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Bonney Lake High School named one of 22 Innovative Schools

Bonney Lake High School - Courtesy Sumner School District
Bonney Lake High School
— image credit: Courtesy Sumner School District

Staff and students at Bonney Lake High School have another reason to be proud of their school as it is being praised by state officials as one of the 22 most innovative schools in Washington.

Cited for its use of the High School That Work model since it was opened in 2005, the home of the Panthers was on of six schools in Pierce County named to the list by Superintendent of Public Instruction Randy Dorn.

This is the first list of its kind in Washington state. It was created earlier this year as part of a pair of bills passed by the Washington State Legislature.

According to OSPI Communications manager Nathan Olson, the bills were designed to combat criticism that Washington schools are not innovative because there are no charter schools.

"Washington has a long history of creating and supporting innovative schools," Dorn said in a press release, "and it's time we celebrate that."

Dorn said the 22 chosen schools should serve as an example to other schools.

According to the selection announcement, Bonney Lake High School was chosen because its use of the High Schools That Work model in its design and operation.

The teaming model for grades 9–10 connects math, English, and science instruction with grade-level administrators, counselors, and learning specialists.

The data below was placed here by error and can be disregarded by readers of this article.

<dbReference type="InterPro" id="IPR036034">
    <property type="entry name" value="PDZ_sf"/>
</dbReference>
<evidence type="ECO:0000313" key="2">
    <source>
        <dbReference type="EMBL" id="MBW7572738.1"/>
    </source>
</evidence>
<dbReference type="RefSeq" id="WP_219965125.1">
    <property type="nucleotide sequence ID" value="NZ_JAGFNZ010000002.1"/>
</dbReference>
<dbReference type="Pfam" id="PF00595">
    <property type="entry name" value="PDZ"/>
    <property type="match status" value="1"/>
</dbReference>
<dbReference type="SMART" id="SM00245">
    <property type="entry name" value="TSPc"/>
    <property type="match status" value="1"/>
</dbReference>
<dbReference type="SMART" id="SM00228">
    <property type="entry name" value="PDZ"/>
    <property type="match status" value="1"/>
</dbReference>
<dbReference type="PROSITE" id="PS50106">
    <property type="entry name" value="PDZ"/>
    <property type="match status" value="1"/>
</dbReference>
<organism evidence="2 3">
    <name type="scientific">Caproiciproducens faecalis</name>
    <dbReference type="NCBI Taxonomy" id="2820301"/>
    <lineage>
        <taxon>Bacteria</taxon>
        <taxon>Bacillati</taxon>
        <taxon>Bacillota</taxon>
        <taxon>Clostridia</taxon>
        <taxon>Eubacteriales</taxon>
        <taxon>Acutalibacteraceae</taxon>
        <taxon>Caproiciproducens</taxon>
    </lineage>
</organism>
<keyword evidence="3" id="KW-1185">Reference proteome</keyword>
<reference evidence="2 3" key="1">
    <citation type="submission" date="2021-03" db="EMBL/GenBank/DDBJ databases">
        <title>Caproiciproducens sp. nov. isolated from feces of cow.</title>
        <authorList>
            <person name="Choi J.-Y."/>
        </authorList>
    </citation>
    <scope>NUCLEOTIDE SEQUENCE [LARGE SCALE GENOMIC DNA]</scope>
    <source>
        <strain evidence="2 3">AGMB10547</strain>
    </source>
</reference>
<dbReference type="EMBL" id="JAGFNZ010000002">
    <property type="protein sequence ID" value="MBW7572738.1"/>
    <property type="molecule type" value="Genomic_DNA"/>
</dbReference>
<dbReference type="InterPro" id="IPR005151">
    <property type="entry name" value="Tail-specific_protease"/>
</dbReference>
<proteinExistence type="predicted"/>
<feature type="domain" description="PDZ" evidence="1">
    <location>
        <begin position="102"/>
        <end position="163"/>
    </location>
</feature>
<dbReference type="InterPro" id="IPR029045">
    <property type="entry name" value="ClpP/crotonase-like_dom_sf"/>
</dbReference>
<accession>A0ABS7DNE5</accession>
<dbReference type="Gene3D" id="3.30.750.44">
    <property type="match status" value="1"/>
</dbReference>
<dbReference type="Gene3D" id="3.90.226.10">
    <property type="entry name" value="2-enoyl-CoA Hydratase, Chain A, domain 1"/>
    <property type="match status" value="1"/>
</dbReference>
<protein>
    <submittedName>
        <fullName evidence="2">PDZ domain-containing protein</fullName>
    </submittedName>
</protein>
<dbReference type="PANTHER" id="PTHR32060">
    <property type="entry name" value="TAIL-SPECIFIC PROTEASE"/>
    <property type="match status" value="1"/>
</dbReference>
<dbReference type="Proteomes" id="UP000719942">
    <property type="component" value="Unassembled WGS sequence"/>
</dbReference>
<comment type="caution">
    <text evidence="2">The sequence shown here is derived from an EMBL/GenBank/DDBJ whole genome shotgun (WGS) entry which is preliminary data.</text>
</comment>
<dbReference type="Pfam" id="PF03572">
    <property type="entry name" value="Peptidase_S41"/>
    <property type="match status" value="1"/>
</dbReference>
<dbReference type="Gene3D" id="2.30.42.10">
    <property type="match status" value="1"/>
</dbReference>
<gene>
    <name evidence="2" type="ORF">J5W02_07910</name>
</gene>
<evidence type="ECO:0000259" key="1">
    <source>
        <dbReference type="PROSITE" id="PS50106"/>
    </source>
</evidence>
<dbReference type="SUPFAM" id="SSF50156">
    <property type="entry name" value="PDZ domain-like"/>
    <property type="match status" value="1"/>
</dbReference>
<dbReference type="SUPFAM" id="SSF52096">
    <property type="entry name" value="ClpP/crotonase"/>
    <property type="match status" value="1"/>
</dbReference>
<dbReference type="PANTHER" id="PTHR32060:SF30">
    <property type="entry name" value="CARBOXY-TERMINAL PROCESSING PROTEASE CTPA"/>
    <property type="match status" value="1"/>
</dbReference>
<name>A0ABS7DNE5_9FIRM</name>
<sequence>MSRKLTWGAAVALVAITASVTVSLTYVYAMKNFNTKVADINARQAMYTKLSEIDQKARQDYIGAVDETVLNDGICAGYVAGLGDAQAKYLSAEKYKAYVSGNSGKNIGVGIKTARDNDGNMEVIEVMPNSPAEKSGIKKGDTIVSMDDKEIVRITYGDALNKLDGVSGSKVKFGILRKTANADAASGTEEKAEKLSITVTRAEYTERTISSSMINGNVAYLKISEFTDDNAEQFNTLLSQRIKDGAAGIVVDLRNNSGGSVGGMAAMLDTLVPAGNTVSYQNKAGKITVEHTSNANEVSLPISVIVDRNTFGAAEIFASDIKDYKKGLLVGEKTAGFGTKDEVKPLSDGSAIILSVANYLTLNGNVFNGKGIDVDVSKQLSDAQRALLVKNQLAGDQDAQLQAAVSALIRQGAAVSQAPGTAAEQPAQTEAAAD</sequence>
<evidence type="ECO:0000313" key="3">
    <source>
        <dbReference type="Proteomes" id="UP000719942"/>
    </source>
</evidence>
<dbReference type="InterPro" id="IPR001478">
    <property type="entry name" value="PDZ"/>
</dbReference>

The advisory program, based on HSTW practices, uses innovative curriculum and structure to nurture student growth personally and academically.

The advisory program also includes post-graduate planning and embedded Response to Intervention time which matches students with peer tutors and mentor teachers.

The student leadership model has created innovative programs such as Winter Wishes which grants as many need-based student "wishes" as possible each year. The school-wide student mentor program pairs every freshman and new student with 2–3 upperclassmen to help them transition into high school.

In an email, Interim Superintendent Craig Spencer citied the school's "teaming" approach as critical to its success.

"Most students in ninth and 10th grades have a teacher-team for their core classes. These two teachers share the same students and meet regularly to discuss student achievement, to look at data and to identify strategies to improve student performance," Spencer explained. "When the teacher-team collaborates, our students are more successful."

For more information or a list of all of the designated schools, visit http://www.k12.wa.us/InnovativeSchools/DesignatedSchools.aspx

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